In this stage, a global data management system needs to be established. This system has to include not only an actual digital representation of the production system, its visualization and data storage, but also continuous filtering and consistent integration of relevant data, thus uniting the Visibility and Transparency stages. One of the main challenges is thereby that the data comes from a variety of engineering tools in different formats; therefore, stage-seasoned technologies have to allow mapping and integration of this data. For this purpose, the following methods are promising: Standard for the Exchange of Product model data (STEP) [13, 19], Systems Modelling Language (SysML) [13], Automation Modelling Language (AML) [1, 13, 20, 21], Electronic Device Description (EDD), classification standard eCl@ss and Field Device Tool (FDT) [13, 14]. For data storage and visualization, different databases and dashboards can be used.

  1. 4.

    Functional services

After establishing a coherent information management system, a runtime environment for system applications and its technical functionality has to be provided. In other words, filtered relevant data from different tools and sources enable estimation and anticipation of future system conditions in this stage. According to [14], Field Device Integration (FDI) is a recommended technology to integrate informational and functional services. For system state estimation, methods of artificial intelligence can be implemented. Based on their results, operation management systems such as MES or ERP can be used for strategic decisions for both technical (e.g., predictive maintenance) and business (sales volumes, etc.) sights.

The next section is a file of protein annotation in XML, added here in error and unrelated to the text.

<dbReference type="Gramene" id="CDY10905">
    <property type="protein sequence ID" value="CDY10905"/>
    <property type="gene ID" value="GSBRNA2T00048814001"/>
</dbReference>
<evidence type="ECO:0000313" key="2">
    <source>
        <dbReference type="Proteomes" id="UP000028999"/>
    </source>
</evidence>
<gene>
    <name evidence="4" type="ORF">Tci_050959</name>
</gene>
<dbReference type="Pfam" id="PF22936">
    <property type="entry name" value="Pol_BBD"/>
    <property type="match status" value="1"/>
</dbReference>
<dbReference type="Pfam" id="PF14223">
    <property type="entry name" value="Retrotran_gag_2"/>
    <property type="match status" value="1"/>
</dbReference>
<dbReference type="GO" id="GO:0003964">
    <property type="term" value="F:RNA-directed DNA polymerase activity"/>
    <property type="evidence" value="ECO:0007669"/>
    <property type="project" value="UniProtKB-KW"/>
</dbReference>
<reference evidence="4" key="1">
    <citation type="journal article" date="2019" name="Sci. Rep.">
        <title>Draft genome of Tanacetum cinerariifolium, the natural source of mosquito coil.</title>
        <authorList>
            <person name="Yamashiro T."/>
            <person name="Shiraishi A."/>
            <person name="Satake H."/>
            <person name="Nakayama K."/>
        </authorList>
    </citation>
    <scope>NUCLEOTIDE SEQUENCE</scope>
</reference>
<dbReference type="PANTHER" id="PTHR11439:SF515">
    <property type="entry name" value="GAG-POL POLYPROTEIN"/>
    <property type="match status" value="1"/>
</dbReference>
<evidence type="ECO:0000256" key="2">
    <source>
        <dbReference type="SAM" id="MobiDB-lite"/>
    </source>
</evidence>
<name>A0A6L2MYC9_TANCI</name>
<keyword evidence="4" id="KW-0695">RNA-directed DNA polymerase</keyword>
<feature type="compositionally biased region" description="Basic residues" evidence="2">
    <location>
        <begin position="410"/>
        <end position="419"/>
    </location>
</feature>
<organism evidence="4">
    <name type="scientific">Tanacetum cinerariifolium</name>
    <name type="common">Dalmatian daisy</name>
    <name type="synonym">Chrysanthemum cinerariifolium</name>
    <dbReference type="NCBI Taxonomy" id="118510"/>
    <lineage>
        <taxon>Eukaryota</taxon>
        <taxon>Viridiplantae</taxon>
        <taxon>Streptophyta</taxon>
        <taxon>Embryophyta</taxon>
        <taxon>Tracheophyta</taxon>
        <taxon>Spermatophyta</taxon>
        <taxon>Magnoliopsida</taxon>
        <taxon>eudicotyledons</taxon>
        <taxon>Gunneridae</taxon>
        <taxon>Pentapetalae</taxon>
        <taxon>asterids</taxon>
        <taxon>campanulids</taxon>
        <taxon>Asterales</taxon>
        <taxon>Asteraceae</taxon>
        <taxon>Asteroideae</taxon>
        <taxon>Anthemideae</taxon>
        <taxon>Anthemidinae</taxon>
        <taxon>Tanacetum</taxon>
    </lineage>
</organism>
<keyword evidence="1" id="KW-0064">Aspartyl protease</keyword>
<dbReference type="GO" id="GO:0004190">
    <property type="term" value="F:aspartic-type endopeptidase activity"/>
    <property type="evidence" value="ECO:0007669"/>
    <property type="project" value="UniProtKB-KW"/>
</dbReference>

1. 5.

    Autonomous decision support algorithms

This last stage communicates closely with the previous one. According to [6], the functionality of the Business layer is not associated to specific solutions: They are all assigned to the Functional layer. Therefore, implementation technologies are not explicitly listed for this final stage of production process evolution. Its focus is on the development of decision support algorithms, which can optimize system behavior from both the functional and the commercial views. Overall, this stage represents an orchestration of services in the previous stages, which is autonomous and self-optimizing to a reasonable extent.

4 Implementation example

In machine tools, technical fluids in the form of cutting fluids (CFs) are used for cooling and lubricating between tool and workpiece and for removing chips. The CF concentration must be adjusted depending on different machine and process parameters and must be checked regularly. The use of the correctly adjusted CF contributes to better dimensional accuracy and surface quality of the machined workpieces and reduces tool wear. At the same time, improperly treated CF can become a hazardous substance that can cause illness and release toxic substances [22]. Nevertheless, the maintenance and care of the CF are often neglected due to non-transparency or lack of process documentation.